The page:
Positives: McElroy has decent size, some mobility to extend plays, slightly above average arm strength and pretty consistent accuracy. He is accurate on short throws and pretty accurate on intermediate passes, and has a pretty good feel for the pocket for when to step up, side-step the rush and when he should scramble to buy more time. He doesn’t throw a great ball on the run but he is quite good at isolating a defender on the outside and forcing them to commit to him or a receiver and then flicking the ball over his head if the defender commits to him. He has solid zip on intermediate throws and leads his receivers well on short throws. He is very intelligent and should have no problem learning and thriving in a NFL offense given his two years of starting experience in a pro-style offense at Alabama. Because of that offense he is comfortable going through reads and progressions but in college that was not always necessary. He also has experience dropping from center and executing play action fakes. McElroy also has pretty sound mechanics as far as footwork and his throwing motion is concerned.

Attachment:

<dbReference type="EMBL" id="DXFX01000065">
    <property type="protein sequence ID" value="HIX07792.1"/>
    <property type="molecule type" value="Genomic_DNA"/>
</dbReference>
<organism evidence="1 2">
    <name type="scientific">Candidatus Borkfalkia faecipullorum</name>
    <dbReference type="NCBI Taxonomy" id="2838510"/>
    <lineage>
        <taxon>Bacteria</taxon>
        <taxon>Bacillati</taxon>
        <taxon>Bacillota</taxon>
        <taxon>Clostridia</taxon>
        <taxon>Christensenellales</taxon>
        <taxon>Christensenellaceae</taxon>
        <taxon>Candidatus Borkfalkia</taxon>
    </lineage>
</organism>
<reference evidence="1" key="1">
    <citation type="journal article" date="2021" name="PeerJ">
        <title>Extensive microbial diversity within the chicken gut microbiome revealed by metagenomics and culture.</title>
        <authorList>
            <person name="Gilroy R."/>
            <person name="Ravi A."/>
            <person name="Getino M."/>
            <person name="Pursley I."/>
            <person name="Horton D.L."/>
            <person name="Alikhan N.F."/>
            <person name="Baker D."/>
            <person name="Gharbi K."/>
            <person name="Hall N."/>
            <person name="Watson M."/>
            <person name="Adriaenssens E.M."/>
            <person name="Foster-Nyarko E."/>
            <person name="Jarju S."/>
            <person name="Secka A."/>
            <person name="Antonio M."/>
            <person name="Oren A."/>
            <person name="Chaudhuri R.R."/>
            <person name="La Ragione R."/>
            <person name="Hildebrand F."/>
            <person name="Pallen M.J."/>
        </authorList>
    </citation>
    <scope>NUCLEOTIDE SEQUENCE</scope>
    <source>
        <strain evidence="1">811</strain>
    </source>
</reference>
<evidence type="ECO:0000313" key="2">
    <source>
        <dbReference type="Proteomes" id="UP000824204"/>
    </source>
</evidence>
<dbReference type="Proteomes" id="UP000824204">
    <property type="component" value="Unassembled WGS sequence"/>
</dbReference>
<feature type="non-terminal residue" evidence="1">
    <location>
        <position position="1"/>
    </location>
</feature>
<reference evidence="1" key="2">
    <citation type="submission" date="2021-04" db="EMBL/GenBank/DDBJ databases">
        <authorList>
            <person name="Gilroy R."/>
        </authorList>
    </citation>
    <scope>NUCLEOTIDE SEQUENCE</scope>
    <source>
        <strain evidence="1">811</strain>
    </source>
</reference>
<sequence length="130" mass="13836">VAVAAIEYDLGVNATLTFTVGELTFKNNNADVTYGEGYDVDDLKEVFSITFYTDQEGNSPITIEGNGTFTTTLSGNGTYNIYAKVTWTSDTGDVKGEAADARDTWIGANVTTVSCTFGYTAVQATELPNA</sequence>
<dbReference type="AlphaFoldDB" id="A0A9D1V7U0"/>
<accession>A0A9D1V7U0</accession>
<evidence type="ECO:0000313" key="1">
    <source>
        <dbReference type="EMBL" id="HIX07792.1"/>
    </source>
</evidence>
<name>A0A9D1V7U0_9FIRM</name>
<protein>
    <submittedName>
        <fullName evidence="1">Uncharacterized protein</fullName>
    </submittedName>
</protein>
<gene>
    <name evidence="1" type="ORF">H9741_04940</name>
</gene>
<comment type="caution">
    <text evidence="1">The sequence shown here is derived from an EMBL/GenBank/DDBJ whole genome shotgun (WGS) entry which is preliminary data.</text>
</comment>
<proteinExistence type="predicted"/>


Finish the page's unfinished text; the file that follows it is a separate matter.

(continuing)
Negatives: While McElroy is a fundamentally sound player he does have his flaws. For one thing he frequently stared Julio Jones down during his two years as Alabama’s starting quarterback. It’s hard to blame him for that since Jones is so talented, but for a guy who is regularly mentioned as a very smart player and as a guy who has no problem going through progressions in Alabama’s pro style offensive scheme he sure did like to stare Julio down a lot. McElroy will also struggle with ball placement on throws outside of ten or so yards. On deep curls or more downfield throws he will not lead his receivers appropriately, throwing the ball a bit behind them or throwing it high making the catch more difficult than it would have been if he led the receiver. I also have not seen McElroy anticipate throws or throw receivers open. A few times I saw him hold onto the ball too long and take sacks because he didn’t attempt to throw his receiver open, particularly against zone coverage. I don’t know if that is a confidence issue or if he is thinking too much and doesn’t want to throw a pass that might end up being intercepted, but not throwing guys open like that is something that worries me about him. His anticipation does leave something to be desired and sometimes he will be late on timing throws and that will lead to interceptions in the NFL (it has occasionally in college as well). His arm strength really is nothing to write home about, and while he has better accuracy it isn’t otherworldly either. At times his throwing motion will be a little bit slow for my liking, particularly on longer throws that he knows he needs some extra strength to make.